China’s Oil Policy

Last night I read an interesting article about China’s oil policy. China is signing oil deals where they don’t get any return on their investment excpet the oil itself which they pay a locked in amount for. In addition, China provides the money and much of the man-power for the development of the oil field and the countries or their proxies get to reap the benefits and more importantly the profits.

If I was an oil producing nation, why would I sign royalty lease agreement with Exon-Mobile or BP, when I could sign a deal with China that lets my country keep all the profits?

Does Chian benefit from these deals? Certainly, because it assures that their factories will continue to get the resources they need at prices they control. China knows that turning raw materials into products is a value adding process; something which America in its manufacturing heyday also realized. China, of course, makes a substantial amount of its money from manufacturing.

China’s oil policy will create a titanic shift in who will be producing and consuming oil in the near future. The current model under which America and American companies are working can not compete with China’s model. America has worked and is still working under the the neo-colonial pillage model of resource extraction in which America or its proxies pay pennies on the dollar in royalties and lease fees for the resource they are extracting. China is working under, “these resources belong to you and we will we help you get them as long as you assure that the resources all go to us” model. They realize that in the long-run stable resources at stable prices will benefit their entire economy.

America’s model focuses on the short-term and the individual company. To simplify: The American model is about greed; an elite few benefit but most do not. The Chinese model is about retaining power and control over a staggering number of people. The only way the Communist Party in China can assure this is to make sure that their people are gainfully employed and feel that they are getting richer.    

If China’s policy succeeds in locking in resources; especially oil, at stable prices, then China will have a significant advantage over the rest of the world who will be relying on extremely volatile commodity markets. I guess it takes a Communist to see that markets only work in your favor if you can exploit them, If the market isn’t exploitable, then it’s better to avoid them completely and set up some kind of direct supply of the resource or commodity that you need.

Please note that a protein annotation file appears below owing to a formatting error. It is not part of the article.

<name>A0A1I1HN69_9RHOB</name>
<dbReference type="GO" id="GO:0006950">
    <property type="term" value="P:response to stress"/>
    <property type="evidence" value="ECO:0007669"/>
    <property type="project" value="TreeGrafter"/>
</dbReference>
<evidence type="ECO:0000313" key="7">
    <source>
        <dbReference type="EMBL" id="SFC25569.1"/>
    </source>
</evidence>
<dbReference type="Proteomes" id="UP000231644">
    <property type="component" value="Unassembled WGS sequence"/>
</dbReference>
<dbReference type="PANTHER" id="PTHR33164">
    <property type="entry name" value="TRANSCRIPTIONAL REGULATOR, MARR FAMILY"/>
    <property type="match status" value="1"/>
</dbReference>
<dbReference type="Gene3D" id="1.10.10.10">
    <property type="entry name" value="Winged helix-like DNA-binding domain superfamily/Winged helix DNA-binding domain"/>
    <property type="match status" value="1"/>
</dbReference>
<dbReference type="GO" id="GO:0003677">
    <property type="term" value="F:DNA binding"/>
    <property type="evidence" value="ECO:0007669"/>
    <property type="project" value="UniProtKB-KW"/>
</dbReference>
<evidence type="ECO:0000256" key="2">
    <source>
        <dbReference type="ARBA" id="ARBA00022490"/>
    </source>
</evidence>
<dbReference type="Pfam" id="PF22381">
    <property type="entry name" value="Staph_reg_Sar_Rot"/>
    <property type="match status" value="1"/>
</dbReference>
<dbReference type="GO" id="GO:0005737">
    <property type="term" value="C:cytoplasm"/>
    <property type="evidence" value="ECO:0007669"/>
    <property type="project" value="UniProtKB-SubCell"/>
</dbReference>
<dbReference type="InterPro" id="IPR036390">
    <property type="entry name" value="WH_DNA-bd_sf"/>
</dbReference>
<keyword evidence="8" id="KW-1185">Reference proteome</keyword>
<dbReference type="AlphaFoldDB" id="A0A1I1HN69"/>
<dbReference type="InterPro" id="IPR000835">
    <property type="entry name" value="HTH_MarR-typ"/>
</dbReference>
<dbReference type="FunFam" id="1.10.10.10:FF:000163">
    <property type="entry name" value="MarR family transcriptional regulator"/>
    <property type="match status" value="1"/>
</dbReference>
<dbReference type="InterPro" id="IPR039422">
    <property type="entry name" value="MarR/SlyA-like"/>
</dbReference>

Is there a silver lining in this titanic resource extraction model in which China successfully ties up future resources for itself?

Yes, I believe there is, because it will undoubtedly help to spur innovation; especially in terms of alternative energy. It’ll also force deep cultural changes in the way we think about the future.

Sadly, it didn’t need to be like this if America had been more proactive and long-term in their thinking. Much of our dependence on foreign oil could have been weaned if we had learned our lesson in the mid 70s, but instead we quickly forgot the lesson learned and traded our small fuel efficient vehicles for for large gas-guzzling SUVs. Now when it’s appearent that things need to change it is much harder for us to adapt. It’s harder because as a culture we are short-term thinkers, but this, too, will need to change.

Tuesday, October 28th, 2008

America’s Diminishing Role

I read an article today that speculated that in the near future a new Economic World Order will be created and America’s place in this new economic order will be significantly diminished.

I think the argument is sound. The current financial crisis originated in the US and the world definitely blames the US. Considdering the kind of money that the US government has been lobbing around and will probably have to continue lobbing around in order to save a host of failing financial institutions, I can’t see the US being in any kind of position to dictate policy to the world about fiscal and financial policy.

Although Alan Grenspan is saying he is not to blame, I can’t help but consider that he was certainly an enabler of the current mess. Sure, he personally didn’t make the decisions that lead to, as he says, “once-in-a-century credit tsunami,”  but he did keep interest rates low which did two things: First it created the need to take greater risks to increase return on investment and second by keeping interests rate historically low for an extended period of time it deflated the actual cost of the risks that the financial institutions were taking.